Of course, while their pantomime was in Aylesbury there was no-one to bother the bailiffs, who just got on with the job of assessing the site and working out how many protesters might be playing their pointless game of hide and seek. There’s obviously no rush to get them out as they’re not interrupting any construction work in the slightest – which is why this camp (like the Euston one) is utterly pointless. Plus, the longer this drags on the more of the tiny bunch who turn up outside will get bored and drift away. There’s little in the way of boastful livestreams or posts coming from inside the camp either, so the keyboard warrior voyeurs who normally feed off this stuff have little to send ‘love and rage’ about (unless you get off on a 14 sec, close cropped vid of someone eating out of a can). Euston or Denham this ain’t, it’s all going to be a bit boring and tedious. So I won’t be doing daily updates, merely try and keep a tally of how many have been evicted and when it’s all over.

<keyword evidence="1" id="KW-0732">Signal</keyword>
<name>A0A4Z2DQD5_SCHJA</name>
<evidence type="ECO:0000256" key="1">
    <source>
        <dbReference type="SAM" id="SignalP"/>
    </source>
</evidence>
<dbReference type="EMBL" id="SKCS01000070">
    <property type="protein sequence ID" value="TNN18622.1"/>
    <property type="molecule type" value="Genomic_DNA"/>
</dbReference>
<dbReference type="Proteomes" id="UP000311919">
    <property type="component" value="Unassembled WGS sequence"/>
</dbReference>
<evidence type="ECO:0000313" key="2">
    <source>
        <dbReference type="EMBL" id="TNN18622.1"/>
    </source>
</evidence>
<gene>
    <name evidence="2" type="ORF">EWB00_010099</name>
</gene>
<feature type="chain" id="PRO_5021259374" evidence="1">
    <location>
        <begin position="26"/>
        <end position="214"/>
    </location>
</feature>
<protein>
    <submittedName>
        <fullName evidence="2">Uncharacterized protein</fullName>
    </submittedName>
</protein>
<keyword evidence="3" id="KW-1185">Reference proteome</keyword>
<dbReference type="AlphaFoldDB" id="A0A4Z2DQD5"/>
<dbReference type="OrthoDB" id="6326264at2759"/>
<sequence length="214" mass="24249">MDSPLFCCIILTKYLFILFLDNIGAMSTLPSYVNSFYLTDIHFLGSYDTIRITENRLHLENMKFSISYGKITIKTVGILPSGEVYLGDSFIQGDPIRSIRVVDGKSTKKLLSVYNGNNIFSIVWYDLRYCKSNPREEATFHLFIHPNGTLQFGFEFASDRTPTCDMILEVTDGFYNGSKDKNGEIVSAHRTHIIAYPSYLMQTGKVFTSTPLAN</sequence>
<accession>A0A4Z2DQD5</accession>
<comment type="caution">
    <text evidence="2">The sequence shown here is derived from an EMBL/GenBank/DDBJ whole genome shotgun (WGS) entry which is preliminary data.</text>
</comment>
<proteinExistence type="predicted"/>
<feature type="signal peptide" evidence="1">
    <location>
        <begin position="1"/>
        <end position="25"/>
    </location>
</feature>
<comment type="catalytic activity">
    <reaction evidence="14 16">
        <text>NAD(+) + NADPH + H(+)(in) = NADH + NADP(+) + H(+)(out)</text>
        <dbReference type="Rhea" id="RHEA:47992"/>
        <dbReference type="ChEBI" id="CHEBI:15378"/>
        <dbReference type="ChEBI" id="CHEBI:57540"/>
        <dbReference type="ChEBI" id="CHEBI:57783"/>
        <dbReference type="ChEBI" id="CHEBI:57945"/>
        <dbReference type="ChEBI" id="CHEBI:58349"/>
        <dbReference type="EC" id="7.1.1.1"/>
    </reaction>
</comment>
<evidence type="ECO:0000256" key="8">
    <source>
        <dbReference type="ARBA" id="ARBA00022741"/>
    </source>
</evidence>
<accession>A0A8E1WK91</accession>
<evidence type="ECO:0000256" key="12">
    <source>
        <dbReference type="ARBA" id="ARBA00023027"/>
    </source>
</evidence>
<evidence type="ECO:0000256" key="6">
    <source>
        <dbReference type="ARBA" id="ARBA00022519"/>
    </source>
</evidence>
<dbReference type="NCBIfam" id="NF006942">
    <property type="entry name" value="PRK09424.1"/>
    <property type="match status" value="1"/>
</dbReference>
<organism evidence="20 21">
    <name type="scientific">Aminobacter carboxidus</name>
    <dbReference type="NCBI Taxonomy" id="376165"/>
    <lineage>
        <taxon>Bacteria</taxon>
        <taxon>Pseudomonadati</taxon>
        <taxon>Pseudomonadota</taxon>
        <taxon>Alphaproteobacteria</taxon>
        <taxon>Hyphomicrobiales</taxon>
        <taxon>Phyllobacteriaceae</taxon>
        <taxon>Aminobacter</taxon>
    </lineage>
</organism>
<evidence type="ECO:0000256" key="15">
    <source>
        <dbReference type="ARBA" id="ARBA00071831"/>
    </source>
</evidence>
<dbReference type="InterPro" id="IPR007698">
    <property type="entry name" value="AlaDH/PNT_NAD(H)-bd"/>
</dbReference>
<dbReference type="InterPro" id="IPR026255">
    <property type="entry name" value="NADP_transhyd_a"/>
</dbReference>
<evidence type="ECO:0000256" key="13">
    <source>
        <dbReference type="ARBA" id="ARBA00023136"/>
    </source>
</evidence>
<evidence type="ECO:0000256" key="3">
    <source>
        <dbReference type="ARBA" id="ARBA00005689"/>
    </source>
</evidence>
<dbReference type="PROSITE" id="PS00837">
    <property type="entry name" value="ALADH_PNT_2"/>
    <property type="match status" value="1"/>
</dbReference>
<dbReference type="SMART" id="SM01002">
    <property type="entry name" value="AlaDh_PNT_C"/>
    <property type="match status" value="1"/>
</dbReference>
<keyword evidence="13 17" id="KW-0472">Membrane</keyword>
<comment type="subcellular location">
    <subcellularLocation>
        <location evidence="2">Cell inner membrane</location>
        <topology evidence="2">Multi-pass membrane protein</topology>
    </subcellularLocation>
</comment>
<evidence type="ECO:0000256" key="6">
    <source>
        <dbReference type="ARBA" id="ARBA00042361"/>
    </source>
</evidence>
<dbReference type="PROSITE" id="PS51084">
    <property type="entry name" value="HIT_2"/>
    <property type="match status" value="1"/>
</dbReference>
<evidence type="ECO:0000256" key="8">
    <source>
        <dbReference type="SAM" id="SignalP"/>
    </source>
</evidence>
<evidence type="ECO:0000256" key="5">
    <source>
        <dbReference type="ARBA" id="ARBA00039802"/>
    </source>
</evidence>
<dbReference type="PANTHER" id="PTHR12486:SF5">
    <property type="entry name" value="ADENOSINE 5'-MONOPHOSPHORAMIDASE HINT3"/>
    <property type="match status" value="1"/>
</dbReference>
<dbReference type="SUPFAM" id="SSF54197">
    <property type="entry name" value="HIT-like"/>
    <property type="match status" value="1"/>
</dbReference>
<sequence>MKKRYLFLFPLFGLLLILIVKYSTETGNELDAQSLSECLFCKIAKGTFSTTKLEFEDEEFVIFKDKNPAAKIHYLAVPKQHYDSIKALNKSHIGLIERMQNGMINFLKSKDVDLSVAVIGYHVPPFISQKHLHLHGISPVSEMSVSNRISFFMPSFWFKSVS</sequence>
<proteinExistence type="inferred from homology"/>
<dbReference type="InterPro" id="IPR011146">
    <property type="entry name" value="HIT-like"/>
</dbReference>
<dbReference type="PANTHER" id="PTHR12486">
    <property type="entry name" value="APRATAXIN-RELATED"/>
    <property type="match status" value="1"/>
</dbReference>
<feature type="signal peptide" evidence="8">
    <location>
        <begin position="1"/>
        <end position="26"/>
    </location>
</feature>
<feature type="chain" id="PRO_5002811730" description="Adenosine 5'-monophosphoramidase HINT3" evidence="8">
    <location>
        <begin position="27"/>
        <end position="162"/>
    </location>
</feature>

Meanwhile, the fat lady’s in fine voice, even if it’s a comic opera she’s singing in!

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HS2rebellion: The fat lady’s singing…

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I woke up to the news this morning that HS2 contractors, police and bailiffs had begun the long-awaited eviction of the last anti HS2 squatters camp remaining on phase 1, the risibly named “active resistance” camp outside of Wendover, Buckinghamshire.

As it’s situated alongside the busy A413 road the operation’s begun on a Sunday in order to lessen the disturbance to locals (most of whom will only be too glad to see the back of the squatters). It’s difficult to say at this stage how few people are still occupying the camp but the numbers are small – as can be judged from the absence of comments and livestreamed videos from inside the camp compared to previous evictions. As news of the eviction has spread on social media a few more people have attended but as they can’t get into the camp they’re doing little other than creating a nuisance to traffic!